by Charles Gulick
|North Position: 15402||Rudder: 32767|
|East Position: 5955||Ailerons: 32767|
|Altitude: 296||Flaps: 0|
|Pitch: 0||Elevators: 32767|
|Bank: 0||Time: 7:45|
|Heading: 190||Season: 1-Winter|
|Airspeed: 0||Wind: 2 kts, 180|
Add for this mode:
Cloud Layer 2: Tops, 5000; Bottoms, 2000
Cloud Layer 1: Tops, 1500; Bottoms, 300
sure to check heading when you exit edit mode. And do not read this
mode before you fly it. You'll spoil all the fun.
This had to happen to you, on a day when even the birds are grounded. The whole Los Angeles area is socked in so bad not even the flags are flying.
But on Catalina Island-way out there in the Pacific Ocean, somewhere out there in this potato soup, a little golden-haired girl is desperately ill. She's been bitten by a rare type of Pacific tick. Without a special serum available only here on the mainland, she may not live another 12 hours.
No pilot in his right mind would dream of flying serum to Catalina in weather like this. So they turned to you.
And how could you refuse a little golden-haired girl the chance of life?
Yes, you'd go.
So here you are at El Monte Airport. (Regard your radar as disabled for this flight.)
You know you're lined up okay for takeoff, because you went out and got down on your hands and knees with a special fog flashlight to find the centerline. You're somewhere near it. You know the runway heading is 190, and how to take off, because you've done it on lots of sunny days. You know there's a little thousand-foot slot between the cloud layers, and that from 5000 feet on up the ceiling's unlimited. You also know that from 1500 feet on down to 300 feet the overcast is unlimited.
You know still more. You know that Catalina has Santa Catalina OMNI, and you can tune it on 111.4. In addition, you know that there are two ambulances waiting for you on the island, though you can't imagine why they'd have two. And, finally, you know that the little golden-haired girl has said she'd even give you her dolly if you ever get there with the serum.
|So, climb in the airplane. If
you can find the door. (This stuff's so thick even the density altitude
must have doubled.)
|Set your NAV to Santa Catalina
OMNI and get a heading. (Almost the runway heading, hmm? Every little
Take off in the normal manner. (The altimeter tells you that you did, else who'd ever know?) If things seem a little bleak, note that nice blue over the red on the artificial horizon.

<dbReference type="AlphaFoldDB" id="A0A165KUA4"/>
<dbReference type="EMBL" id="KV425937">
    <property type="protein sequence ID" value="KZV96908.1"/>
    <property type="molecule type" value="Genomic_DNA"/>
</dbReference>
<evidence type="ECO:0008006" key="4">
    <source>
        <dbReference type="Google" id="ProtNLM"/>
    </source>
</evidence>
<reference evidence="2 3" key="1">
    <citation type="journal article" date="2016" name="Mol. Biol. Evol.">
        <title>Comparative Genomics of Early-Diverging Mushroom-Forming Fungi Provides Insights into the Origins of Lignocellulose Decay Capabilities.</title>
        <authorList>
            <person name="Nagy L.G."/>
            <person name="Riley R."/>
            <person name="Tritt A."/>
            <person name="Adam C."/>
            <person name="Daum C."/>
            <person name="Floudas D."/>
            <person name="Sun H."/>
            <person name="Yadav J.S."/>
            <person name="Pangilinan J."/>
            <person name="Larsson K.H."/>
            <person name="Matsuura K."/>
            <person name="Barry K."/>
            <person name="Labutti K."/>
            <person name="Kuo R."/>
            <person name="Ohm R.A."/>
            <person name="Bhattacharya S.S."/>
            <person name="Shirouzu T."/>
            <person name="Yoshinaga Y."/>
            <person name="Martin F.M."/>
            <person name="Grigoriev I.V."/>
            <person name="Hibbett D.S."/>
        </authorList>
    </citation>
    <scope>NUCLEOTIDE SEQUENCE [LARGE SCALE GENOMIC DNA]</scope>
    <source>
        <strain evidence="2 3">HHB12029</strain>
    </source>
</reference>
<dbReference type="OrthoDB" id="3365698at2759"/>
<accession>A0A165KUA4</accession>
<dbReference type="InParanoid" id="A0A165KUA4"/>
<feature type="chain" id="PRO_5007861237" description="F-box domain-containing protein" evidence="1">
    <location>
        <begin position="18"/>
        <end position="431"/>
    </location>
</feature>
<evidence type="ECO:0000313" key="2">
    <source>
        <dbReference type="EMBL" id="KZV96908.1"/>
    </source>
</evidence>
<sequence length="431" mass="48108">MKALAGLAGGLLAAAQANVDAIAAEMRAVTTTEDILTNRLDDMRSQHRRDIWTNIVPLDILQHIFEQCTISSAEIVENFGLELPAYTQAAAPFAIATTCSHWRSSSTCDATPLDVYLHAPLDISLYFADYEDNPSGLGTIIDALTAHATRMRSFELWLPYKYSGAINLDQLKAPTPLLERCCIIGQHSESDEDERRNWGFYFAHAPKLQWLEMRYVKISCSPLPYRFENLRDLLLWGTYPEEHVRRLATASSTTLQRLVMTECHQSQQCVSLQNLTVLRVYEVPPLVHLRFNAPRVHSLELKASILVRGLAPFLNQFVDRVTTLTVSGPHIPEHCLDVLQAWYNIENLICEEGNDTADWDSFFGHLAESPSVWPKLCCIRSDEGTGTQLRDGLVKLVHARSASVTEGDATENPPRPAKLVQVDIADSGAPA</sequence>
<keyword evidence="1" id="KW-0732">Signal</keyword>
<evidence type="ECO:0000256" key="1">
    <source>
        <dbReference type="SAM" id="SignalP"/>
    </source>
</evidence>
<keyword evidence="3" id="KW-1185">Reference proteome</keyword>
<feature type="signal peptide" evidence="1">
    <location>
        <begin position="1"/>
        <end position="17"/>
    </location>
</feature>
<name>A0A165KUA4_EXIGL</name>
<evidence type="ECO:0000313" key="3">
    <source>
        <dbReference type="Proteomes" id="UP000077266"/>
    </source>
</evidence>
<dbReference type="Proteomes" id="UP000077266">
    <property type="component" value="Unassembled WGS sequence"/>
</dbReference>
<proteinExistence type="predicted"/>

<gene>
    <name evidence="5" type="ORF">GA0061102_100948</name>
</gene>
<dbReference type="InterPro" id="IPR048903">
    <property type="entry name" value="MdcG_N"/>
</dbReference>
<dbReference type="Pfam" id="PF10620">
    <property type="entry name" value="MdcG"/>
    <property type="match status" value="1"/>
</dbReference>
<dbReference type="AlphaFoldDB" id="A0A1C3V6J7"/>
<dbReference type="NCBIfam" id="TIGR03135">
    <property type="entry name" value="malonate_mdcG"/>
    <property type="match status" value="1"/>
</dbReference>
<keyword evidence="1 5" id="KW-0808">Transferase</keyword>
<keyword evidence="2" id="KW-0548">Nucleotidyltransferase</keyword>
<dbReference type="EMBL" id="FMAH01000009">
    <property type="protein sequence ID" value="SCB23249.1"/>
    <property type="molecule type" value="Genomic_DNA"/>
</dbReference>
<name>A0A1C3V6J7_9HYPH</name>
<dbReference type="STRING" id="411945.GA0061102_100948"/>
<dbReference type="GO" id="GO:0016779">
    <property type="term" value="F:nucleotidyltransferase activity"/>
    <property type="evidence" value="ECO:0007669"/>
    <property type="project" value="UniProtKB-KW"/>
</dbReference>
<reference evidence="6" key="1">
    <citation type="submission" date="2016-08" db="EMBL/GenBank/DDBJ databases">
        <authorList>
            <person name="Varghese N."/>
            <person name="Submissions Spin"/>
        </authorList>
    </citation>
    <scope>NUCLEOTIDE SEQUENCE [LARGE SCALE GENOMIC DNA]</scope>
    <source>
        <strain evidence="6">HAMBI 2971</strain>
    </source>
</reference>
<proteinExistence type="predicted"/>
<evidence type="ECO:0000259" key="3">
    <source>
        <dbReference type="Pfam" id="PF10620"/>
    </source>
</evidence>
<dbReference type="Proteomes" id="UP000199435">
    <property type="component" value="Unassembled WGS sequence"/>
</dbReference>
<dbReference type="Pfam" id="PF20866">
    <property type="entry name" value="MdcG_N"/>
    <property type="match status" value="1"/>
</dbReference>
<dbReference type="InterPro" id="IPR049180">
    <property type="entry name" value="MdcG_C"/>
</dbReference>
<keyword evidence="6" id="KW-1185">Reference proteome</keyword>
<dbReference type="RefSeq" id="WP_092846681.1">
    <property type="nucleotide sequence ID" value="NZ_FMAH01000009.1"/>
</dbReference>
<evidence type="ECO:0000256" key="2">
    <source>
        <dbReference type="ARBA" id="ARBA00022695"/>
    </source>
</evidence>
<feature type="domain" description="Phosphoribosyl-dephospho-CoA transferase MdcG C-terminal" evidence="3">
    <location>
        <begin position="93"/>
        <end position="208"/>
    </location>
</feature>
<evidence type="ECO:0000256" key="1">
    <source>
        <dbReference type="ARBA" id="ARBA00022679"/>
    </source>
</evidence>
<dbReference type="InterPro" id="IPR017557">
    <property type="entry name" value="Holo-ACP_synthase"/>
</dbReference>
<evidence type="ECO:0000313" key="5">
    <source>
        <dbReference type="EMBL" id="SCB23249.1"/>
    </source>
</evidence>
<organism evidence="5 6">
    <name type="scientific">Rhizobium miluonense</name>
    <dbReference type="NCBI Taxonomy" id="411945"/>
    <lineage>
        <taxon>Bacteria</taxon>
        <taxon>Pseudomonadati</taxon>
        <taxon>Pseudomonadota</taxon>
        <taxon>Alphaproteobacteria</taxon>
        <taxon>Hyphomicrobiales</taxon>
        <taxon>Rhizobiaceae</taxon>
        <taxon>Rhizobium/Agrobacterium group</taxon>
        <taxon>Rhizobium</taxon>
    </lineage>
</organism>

|You'll be looking for that
thousand-foot slot between the layers. But will you see it?
When you do see it, it isn't all that inviting after all. The deepest blue you ever saw.
|Might as well climb on up to
five. Ah, now that's a blue! Why not level
off at 5500? This part of the ride, at least, will be nifty.
Now, as the miles tick by, you can start thinking about what you'll do when you get to Catalina. One thing is sure: If it's as socked in as El Monte, you'll never find the runway. So what are you doing up here in the first place? Even Spencer Tracy wouldn't get himself in a mess like this.
Should you turn around and go back? But to what? Takeoff is one thing. Landing is a whole other ball game. Why are you here? Where's your common sense? Where's your logic? Do you have even a prayer of getting out of this thing alive?
What to do when you get to Catalina? What a joke. You might as well be going to Tibet.
Well, let's figure how to make the best of a really rotten situation.
We're on the beam for Catalina. At the very worst, we might make a blind landing wherever on the island we happen to come down. Just let down and follow the needle and make a normal landing in the soup, just about at zero DME. We'd almost surely hit-I mean reach-the island if we plan on zero DME. That's the ace-in-the-hole.
|Why not let down now and fly in
the black slot? Just above the clouds.
We'll be at a lower altitude and can time the letdown easier. Black
sky's no worse than blue sky in this monstrosity. Yes, descend to 1900.
Keep that needle centered. Last thing you want to do is get off course. Want to head strrrraight for that island as a bare minimum.
Come to think of it, now, if Catalina's at 1602 feet, and we're at 1900, we're only about 300 feet above Catalina's elevation. Now isn't that interesting! That means if this altitude-clouds thing is legit, we ought to be able to see Catalina sticking up out of the clouds. The tops of the bottom layer of clouds are below the Catalina elevation.
So, if the island's sitting there above the clouds, we go ahead and make a landing.
And if the airport isn't sticking up out of the clouds when we're a few miles out, the only thing to do is make our best possible slow landing straight ahead, blind, and on our heading. And hope. At zero DME or as close to that as possible.
And those, dear reader, are the best possible solutions in light of all the circumstances.
Please believe I wouldn't ask you to do anything I wouldn't do. And I assure you I made exactly the flight described herein. What's more, without looking at radar until I was on the ground, I landed safely on Catalina (okay, yeah, the island) the first time I made the flight. And I can prove it. A little golden-haired girl is alive today solely because of my heroism.